Human subcutaneous adipose cells support complete differentiation but not self-renewal of hematopoietic progenitors

Jill Corre, Corinne Barreau, Beatrice Cousin, Jean-Pierre Chavoin, David Caton, Gerard Fournial, Luc Penicaud, Louis Casteilla, Patrick Laharrague
Journal of Cellular Physiology 2006, 208 (2): 282-8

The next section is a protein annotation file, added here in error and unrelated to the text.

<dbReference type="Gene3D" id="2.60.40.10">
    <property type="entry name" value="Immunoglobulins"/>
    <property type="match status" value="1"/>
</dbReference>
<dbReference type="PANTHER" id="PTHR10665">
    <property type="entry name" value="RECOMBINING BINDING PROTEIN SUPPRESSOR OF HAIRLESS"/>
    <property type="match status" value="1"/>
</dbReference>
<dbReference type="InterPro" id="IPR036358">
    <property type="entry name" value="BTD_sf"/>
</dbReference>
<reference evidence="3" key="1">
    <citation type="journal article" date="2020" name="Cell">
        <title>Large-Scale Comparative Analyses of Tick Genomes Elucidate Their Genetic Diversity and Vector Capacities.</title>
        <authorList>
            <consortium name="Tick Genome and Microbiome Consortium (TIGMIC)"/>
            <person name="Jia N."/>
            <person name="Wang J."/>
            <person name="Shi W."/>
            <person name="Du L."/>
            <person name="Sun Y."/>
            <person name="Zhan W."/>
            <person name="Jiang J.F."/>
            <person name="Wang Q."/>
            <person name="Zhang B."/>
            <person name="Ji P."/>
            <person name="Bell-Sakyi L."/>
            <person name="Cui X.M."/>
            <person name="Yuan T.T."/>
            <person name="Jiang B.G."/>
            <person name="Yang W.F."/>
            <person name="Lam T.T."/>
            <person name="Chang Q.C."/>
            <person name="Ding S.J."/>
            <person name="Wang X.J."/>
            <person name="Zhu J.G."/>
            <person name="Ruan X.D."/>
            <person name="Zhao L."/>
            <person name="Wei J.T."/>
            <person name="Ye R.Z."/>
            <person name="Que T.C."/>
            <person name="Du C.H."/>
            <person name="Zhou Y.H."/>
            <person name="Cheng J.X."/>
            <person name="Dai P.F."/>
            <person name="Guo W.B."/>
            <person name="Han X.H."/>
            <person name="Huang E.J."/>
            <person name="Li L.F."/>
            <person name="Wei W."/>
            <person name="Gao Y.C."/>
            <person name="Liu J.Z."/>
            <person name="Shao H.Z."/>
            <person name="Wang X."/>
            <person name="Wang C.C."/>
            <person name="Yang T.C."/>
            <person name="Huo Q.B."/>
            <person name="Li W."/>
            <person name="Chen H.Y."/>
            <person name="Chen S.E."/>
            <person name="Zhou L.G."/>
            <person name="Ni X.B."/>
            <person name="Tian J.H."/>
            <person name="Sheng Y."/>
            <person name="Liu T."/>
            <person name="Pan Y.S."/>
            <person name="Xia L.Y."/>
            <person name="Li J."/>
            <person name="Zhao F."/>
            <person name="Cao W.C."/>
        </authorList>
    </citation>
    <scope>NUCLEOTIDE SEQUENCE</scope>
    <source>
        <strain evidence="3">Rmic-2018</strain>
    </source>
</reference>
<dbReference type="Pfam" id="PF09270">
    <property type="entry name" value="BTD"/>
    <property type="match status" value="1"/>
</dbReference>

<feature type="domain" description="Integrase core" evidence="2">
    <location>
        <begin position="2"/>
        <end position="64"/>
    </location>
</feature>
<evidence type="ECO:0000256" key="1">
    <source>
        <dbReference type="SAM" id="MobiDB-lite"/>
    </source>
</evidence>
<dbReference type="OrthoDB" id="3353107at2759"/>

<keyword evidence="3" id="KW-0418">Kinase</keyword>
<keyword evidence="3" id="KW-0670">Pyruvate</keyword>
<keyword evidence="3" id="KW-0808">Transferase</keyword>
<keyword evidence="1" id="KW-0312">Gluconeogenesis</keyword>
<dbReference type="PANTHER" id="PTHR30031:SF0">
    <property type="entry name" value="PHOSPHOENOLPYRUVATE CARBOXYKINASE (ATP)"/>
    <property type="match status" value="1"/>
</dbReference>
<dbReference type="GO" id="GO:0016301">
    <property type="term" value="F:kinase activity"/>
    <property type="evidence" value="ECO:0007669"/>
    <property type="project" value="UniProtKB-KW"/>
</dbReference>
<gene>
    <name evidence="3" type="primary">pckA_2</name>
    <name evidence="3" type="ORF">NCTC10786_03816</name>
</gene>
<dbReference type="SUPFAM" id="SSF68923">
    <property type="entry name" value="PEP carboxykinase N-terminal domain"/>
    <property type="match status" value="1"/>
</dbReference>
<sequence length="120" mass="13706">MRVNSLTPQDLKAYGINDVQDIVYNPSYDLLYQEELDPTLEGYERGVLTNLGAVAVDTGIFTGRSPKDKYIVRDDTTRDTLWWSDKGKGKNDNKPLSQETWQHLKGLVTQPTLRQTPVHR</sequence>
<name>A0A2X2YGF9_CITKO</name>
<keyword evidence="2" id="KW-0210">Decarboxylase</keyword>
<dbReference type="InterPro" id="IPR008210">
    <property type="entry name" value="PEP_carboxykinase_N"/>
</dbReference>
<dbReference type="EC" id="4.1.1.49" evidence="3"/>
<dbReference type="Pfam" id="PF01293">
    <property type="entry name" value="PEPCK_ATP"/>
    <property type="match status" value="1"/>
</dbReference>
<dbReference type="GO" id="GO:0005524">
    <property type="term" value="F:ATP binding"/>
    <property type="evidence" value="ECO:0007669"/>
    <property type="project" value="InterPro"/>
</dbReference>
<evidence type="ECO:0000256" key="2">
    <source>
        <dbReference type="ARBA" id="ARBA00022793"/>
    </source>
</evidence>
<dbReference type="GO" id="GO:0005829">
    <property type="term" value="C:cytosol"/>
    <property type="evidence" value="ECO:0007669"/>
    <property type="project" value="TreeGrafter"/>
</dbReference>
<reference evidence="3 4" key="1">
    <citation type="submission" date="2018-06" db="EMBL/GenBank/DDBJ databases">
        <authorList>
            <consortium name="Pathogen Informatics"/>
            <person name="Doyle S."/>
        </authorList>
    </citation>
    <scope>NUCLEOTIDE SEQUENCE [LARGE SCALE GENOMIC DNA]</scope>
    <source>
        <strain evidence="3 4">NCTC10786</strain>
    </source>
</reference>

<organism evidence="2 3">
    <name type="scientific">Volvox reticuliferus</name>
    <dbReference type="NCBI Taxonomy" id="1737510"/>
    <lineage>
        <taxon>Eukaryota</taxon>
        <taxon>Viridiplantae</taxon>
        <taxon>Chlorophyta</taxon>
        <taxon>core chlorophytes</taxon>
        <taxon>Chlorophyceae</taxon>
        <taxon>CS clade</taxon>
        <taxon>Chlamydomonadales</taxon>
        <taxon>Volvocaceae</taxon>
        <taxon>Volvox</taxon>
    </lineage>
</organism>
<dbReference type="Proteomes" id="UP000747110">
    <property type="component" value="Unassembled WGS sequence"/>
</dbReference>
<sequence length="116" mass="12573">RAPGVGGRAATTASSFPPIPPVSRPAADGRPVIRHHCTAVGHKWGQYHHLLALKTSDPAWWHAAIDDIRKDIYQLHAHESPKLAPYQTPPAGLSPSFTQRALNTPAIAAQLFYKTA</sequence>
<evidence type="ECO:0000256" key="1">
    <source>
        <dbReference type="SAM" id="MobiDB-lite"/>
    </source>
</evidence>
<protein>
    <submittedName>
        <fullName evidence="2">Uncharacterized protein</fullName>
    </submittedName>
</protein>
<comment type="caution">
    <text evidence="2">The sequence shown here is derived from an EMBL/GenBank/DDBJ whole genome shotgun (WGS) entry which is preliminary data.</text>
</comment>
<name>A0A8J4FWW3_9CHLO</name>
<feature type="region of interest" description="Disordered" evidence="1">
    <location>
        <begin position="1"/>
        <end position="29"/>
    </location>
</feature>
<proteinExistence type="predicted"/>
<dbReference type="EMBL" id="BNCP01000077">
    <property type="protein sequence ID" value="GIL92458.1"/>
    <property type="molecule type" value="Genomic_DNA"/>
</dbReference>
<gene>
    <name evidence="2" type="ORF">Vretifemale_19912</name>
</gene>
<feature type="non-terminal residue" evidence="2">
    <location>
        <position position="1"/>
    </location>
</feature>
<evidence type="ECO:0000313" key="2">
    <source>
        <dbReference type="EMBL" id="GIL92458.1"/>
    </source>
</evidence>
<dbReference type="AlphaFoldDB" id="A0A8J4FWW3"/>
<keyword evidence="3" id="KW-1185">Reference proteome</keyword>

Adipose tissue is now considered as an endocrine organ implicated in energy regulation, inflammation and immune response, and as a source of multipotent cells with a broad range of differentiation capacities. Some of these cells are of a mesenchymal type which can -- like their bone marrow (BM) counterpart -- support hematopoiesis, since in a previous study we were able to reconstitute lethally irradiated mice by cells isolated from adipose tissue. In the present study, we established that cells derived from the stroma-vascular fraction of human subcutaneous fat pads support the complete differentiation of hematopoietic progenitors into myeloid and B lymphoid cells. However, these cells are unable to maintain the survival and self-renewal of hematopoietic stem cells. These features, similar to those of BM adipocytes, are the opposite of those of other cell types derived from mesenchymal progenitors such as BM myofibroblasts or osteoblasts. Because it is abundant and accessible, adipose tissue could be a convenient source of cells for the short-term reconstitution of hematopoiesis in man.

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